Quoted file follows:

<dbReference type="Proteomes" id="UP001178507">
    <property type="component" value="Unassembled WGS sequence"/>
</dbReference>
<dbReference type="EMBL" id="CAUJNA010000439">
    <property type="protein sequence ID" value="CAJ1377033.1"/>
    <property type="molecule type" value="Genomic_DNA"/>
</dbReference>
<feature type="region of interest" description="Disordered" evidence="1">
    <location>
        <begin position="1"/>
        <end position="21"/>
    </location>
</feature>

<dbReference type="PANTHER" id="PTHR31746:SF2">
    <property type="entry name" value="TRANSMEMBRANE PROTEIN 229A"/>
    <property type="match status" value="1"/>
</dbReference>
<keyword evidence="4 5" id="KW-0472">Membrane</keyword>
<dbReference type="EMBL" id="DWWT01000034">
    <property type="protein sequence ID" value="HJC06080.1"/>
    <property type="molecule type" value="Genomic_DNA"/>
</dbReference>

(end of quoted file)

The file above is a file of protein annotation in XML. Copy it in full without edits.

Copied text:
<dbReference type="Proteomes" id="UP001178507">
    <property type="component" value="Unassembled WGS sequence"/>
</dbReference>
<dbReference type="EMBL" id="CAUJNA010000439">
    <property type="protein sequence ID" value="CAJ1377033.1"/>
    <property type="molecule type" value="Genomic_DNA"/>
</dbReference>
<feature type="region of interest" description="Disordered" evidence="1">
    <location>
        <begin position="1"/>
        <end position="21"/>
    </location>
</feature>

<dbReference type="PANTHER" id="PTHR31746:SF2">
    <property type="entry name" value="TRANSMEMBRANE PROTEIN 229A"/>
    <property type="match status" value="1"/>
</dbReference>
<keyword evidence="4 5" id="KW-0472">Membrane</keyword>
<dbReference type="EMBL" id="DWWT01000034">
    <property type="protein sequence ID" value="HJC06080.1"/>
    <property type="molecule type" value="Genomic_DNA"/>
</dbReference>